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AFP via Getty Images
Press photographers set up to over the Artemis I Space Launch System rocket mission at the Kennedy Space Center in Florida on Monday.

There's a lot of excitement in the air — and on the ground — today in Brevard County, Fla., home to NASA's Kennedy Space Center and today's scheduled Artemis I launch.

County officials estimate some 200,000 people are visiting the Space Coast for the launch, according to Brendan Byrne, the space reporter for NPR member station WMFE in Orlando. Hotels have sold out, and people began camping out over the weekend for a good spot to watch the launch.

Some VIPs are expected to be in attendance, he adds, including Vice President Harris and a handful of NASA astronauts.

"In a sense, the anticipation for this began building back to 1972," Byrne tellsMorning Edition from the Kennedy Space Center. "That's the last time people stepped foot on the lunar surface."

The long-awaited launch may be delayed even further, as engineers work this morning to troubleshoot leaks and a possible crack in the spacecraft. Click hereto follow Byrne on Twitter for live updates as the launch window approaches.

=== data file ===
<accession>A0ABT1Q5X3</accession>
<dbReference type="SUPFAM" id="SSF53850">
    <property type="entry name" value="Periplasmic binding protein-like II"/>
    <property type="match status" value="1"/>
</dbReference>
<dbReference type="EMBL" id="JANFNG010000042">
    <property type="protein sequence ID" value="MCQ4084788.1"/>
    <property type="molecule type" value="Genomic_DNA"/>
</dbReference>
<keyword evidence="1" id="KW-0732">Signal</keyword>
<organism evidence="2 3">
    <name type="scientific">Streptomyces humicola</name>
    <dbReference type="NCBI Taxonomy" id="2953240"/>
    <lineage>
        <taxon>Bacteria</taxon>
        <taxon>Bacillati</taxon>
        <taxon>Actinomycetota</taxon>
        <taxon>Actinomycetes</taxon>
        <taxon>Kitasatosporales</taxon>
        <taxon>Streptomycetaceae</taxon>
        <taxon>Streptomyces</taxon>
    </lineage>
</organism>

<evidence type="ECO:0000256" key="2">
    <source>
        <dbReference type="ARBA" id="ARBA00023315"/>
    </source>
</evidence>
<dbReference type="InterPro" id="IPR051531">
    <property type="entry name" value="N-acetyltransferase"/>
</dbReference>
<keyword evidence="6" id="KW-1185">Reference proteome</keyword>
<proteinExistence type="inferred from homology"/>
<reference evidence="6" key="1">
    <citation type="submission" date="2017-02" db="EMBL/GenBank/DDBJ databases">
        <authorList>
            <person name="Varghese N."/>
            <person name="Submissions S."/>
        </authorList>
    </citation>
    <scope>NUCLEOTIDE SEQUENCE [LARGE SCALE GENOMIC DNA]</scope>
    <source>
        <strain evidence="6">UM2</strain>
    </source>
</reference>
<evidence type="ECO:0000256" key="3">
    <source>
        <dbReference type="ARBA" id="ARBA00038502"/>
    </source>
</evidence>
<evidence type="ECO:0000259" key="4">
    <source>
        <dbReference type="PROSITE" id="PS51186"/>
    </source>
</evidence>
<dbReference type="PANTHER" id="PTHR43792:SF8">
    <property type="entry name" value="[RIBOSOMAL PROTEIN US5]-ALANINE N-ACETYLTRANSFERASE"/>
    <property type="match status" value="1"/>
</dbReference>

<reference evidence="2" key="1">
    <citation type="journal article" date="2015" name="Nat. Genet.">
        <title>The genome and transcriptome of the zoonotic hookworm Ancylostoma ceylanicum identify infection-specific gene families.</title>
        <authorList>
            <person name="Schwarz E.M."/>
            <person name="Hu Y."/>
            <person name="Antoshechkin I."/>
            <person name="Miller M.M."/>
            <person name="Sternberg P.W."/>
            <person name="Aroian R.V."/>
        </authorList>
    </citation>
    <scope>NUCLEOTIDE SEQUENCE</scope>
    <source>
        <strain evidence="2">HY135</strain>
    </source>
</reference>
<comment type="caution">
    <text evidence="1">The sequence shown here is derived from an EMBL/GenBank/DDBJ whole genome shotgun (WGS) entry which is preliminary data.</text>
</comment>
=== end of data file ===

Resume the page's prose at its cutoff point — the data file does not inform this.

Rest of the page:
From Cape Canaveral

Leaks and a possible crack threaten to delay NASA's moon launch

Posted August 29, 2022 at 7:47 AM EDT

Fuel leaks during final liftoff preparations threatened to postpone the launch of NASA’s mighty new moon rocket Monday morning on its shakedown flight with three test dummies aboard.

As precious minutes ticked away, NASA repeatedly stopped and started the fueling of the Space Launch System rocket with nearly 1 million gallons of super-cold hydrogen and oxygen because of a leak. The fueling already was running nearly an hour late because of thunderstorms off Florida’s Kennedy Space Center.

The leak of highly explosive hydrogen appeared in the same place that saw seepage during a dress rehearsal back in the spring.

Then a second apparent hydrogen leak turned up in a valve that had caused trouble in June but that NASA thought it had fixed, officials said.

Later in the morning, NASA officials spotted what they feared was a crack or some other defect on the core stage — the big orange fuel tank with four main engines on it — but they later said it appeared to be just a buildup of frost.

The rocket was set to lift off on a mission to put a crew capsule into orbit around the moon. The launch represents a milestone in America's quest to put astronauts back on the lunar surface for the first time since the Apollo program ended 50 years ago.

Getting ready

The rocket's liquid hydrogen and liquid oxygen tanks are now full